In an episode of the Radiolab podcast produced in 2013 called “Worth”, a segment discussed the idea of military condolences. The American military has a habit of saying ‘sorry’ with money since the idea was first implemented by a general in the days of WWI, and it’s an ideology that weighs the worth of human life against monetary value. The reporters of the podcast stumbled across a magic number: $2,500USD.
But herein lies the dilemma we are faced today in modern warfare, where operations are conducted not by boots on the ground, but rather machines flying in the air, manned by operators thousands of kilometres away. Is the price of collateral damage – innocent civilians – worth taking down that evil terrorist?
A timely and tense British thriller directed by Gavin Hood, Eyes in the Sky is the sobering film which tackles such an audacious subject.
Early one morning, British Col. Powell, played by a Thatcher-channelling Helen Mirren, receives word that a long-suspected British-born terrorist, a woman married to a radical Somalian, has finally appeared.
A committee, headed by the somewhat bittersweet casting of Alan Rickman in his very last role as Lt. General Frank Benson, involves high-ranking British officials sitting in a London office in front of a screen watching the events unfold. Rickman’s acting is superb, and his presence commands the attention of both the audience and the other characters in the room.
The actual drone is flown by the Americans, featuring Aaron Paul from Breaking Bad as Capt. Steve Watts, the pilot sitting in a small dark booth in the middle of the Nevada desert.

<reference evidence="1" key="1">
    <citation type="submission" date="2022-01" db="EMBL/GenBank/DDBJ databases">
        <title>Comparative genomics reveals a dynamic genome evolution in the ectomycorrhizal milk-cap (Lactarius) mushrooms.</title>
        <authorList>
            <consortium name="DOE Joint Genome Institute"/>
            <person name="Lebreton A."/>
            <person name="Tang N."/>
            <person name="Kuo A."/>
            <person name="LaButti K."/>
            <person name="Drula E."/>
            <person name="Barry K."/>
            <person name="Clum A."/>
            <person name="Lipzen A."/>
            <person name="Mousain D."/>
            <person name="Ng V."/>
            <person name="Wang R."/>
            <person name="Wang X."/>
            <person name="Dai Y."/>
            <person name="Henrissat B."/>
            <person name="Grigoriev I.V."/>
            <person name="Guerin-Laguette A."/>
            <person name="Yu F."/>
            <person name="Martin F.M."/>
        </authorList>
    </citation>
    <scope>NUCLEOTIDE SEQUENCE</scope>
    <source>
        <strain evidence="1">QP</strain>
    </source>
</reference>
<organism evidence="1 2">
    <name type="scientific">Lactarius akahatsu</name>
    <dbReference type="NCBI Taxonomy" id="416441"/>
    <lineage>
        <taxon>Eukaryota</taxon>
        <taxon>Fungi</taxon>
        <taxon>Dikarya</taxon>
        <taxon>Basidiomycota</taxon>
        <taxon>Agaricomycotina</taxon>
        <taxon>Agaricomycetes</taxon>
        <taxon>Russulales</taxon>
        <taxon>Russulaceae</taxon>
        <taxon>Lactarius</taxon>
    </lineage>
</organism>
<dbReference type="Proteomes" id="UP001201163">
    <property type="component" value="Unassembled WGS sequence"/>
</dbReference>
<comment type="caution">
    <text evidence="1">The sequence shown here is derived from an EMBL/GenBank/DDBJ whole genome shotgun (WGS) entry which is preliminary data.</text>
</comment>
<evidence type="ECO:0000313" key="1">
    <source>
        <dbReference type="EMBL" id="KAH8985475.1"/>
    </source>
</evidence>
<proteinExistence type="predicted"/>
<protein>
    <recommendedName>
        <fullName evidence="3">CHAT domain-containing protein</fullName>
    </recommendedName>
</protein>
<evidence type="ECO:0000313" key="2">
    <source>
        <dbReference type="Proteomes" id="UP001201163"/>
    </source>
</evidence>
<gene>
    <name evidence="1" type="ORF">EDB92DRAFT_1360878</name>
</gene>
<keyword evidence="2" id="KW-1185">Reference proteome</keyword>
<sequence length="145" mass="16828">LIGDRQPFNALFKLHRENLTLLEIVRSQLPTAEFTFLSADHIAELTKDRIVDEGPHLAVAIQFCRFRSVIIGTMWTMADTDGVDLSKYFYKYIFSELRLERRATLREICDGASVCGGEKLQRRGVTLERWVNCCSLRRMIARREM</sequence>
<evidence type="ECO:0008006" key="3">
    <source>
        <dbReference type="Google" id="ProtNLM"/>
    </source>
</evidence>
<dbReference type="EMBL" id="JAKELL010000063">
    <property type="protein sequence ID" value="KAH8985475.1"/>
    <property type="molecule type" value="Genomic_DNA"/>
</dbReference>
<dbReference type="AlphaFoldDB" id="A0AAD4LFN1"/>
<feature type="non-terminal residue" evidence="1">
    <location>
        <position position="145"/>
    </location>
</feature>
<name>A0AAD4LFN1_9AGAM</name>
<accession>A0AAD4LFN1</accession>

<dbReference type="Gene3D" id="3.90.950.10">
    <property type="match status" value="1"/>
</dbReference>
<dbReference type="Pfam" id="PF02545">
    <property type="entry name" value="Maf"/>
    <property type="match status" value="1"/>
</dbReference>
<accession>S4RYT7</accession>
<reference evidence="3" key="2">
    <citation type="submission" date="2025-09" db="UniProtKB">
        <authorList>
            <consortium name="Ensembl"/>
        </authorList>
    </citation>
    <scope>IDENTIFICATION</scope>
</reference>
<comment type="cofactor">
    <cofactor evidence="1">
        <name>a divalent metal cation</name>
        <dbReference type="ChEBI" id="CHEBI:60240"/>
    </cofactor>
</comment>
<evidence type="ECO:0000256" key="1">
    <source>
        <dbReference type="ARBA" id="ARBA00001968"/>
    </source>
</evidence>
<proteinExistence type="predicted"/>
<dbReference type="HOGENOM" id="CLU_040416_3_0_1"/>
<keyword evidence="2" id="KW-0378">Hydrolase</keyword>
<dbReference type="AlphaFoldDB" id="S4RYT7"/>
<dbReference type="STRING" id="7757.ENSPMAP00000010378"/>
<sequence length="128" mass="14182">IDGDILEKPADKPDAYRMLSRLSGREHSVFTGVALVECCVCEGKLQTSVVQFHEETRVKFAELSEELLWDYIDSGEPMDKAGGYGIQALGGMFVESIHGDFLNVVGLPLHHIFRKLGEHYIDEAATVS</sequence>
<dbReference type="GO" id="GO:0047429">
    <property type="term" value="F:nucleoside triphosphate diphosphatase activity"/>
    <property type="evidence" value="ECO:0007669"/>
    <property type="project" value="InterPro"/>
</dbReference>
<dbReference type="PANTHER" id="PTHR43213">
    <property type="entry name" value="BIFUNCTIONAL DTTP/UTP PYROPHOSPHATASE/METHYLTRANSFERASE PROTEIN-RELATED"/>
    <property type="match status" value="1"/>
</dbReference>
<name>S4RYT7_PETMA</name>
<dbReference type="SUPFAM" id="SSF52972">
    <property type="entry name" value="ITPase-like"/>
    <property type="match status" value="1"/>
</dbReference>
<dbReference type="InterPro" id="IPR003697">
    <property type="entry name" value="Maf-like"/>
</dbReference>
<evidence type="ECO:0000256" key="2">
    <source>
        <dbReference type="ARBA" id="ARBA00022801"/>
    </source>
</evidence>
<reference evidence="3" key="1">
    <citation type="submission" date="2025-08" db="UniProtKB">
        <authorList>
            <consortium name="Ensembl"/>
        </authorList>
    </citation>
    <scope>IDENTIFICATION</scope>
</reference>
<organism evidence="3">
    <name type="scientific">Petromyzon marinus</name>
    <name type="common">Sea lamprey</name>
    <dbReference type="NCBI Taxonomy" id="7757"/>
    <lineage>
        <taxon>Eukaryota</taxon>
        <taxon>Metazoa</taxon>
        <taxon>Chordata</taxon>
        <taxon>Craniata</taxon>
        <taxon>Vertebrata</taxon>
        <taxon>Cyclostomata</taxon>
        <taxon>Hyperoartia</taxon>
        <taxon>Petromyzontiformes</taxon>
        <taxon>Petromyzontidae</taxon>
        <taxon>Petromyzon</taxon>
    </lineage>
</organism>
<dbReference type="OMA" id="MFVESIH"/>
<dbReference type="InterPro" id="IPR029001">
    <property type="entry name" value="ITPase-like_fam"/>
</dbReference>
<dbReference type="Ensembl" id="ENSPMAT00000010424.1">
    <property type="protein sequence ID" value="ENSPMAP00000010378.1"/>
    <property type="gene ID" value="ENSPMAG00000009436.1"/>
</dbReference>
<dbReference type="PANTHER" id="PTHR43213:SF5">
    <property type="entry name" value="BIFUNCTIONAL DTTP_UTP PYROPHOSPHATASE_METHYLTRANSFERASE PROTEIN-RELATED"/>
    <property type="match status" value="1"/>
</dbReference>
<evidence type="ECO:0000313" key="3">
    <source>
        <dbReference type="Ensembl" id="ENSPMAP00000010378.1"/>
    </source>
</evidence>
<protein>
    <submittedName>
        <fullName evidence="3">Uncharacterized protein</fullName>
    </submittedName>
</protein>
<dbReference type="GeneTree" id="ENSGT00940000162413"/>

With cool gadgets and a comical and brilliant performance from Barkhad Abdi (the pirate leader of Captain Philips) as their intel man on the ground, the suits in charge watch as the operation slowly unravels from the snatch-and-grab in the middle of the suburbs to a drone strike in a gang-controlled shanty town, as the terrorist, her husband, and two young man are revealed to be planning a suicide bombing.
Simple affair, right? Let the Hellfire bomb drop, and no more terrorists. But here’s the catch: there’s a little girl selling bread on the side of the road who will most definitely die in the process.
The whole “should we shouldn’t we” back and forth makes up the majority of the film, as the British high command attempts to pass the buck, fearing both PR crisis and attacks of conscience.
Playing to British humour and a glimpse of the director’s attitude to the Americans, there was a particularly comical scene involving an American official visiting China. Eager to get back to his game of table tennis, his immediate reaction to the other characters’ hesitation is “are you kidding me?” However, the enthusiasm for pulling the trigger is a stark contrast to Paul’s Watts, who refuses to carry out the order the first time.
This constant push-pull sets a particularly terse and thrilling adventure, although it’s hard to take the amount of red tape the characters push through seriously. There are genuine laugh-out-loud moments, which gives audiences brief moments of reprieve from the serious topic. And ultimately, at the very end of the film, whether the young girl selling bread dies or not is irrelevant.
Because irrespective of her to-be-determined demise, the sombre reality is drone strikes such as these have happened, are happening, and will continue to happen. That is the state of modern warfare.
Yet just as the characters in the London office slowly file out of the meeting room after the whole event, as Rickman stares into the eyes of another character who accuses all of them as being heartless, Rickman’s terse response seems like a message Gavin Hood wants to send to his audience.
“Never tell a soldier he doesn’t know the cost of war”.
- The final film of Alan Rickman and his wonderful acting
- Excellent support cast
- Lack of whining from Aaron Paul
- Almost implausible scenario
- Film carries a bit too long